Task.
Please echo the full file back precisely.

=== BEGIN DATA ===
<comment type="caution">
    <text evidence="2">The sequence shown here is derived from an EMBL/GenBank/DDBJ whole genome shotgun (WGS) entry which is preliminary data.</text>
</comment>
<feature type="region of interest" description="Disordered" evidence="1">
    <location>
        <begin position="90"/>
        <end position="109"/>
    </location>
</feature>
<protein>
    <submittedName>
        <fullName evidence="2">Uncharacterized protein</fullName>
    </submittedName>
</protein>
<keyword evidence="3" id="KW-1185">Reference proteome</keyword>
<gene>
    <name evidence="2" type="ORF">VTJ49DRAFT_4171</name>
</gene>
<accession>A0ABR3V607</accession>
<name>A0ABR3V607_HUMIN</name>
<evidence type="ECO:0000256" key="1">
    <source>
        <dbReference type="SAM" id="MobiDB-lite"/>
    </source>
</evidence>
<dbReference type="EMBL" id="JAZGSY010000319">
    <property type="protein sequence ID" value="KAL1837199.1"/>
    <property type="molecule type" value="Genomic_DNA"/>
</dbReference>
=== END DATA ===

<comment type="caution">
    <text evidence="2">The sequence shown here is derived from an EMBL/GenBank/DDBJ whole genome shotgun (WGS) entry which is preliminary data.</text>
</comment>
<feature type="region of interest" description="Disordered" evidence="1">
    <location>
        <begin position="90"/>
        <end position="109"/>
    </location>
</feature>
<protein>
    <submittedName>
        <fullName evidence="2">Uncharacterized protein</fullName>
    </submittedName>
</protein>
<keyword evidence="3" id="KW-1185">Reference proteome</keyword>
<gene>
    <name evidence="2" type="ORF">VTJ49DRAFT_4171</name>
</gene>
<accession>A0ABR3V607</accession>
<name>A0ABR3V607_HUMIN</name>
<evidence type="ECO:0000256" key="1">
    <source>
        <dbReference type="SAM" id="MobiDB-lite"/>
    </source>
</evidence>
<dbReference type="EMBL" id="JAZGSY010000319">
    <property type="protein sequence ID" value="KAL1837199.1"/>
    <property type="molecule type" value="Genomic_DNA"/>
</dbReference>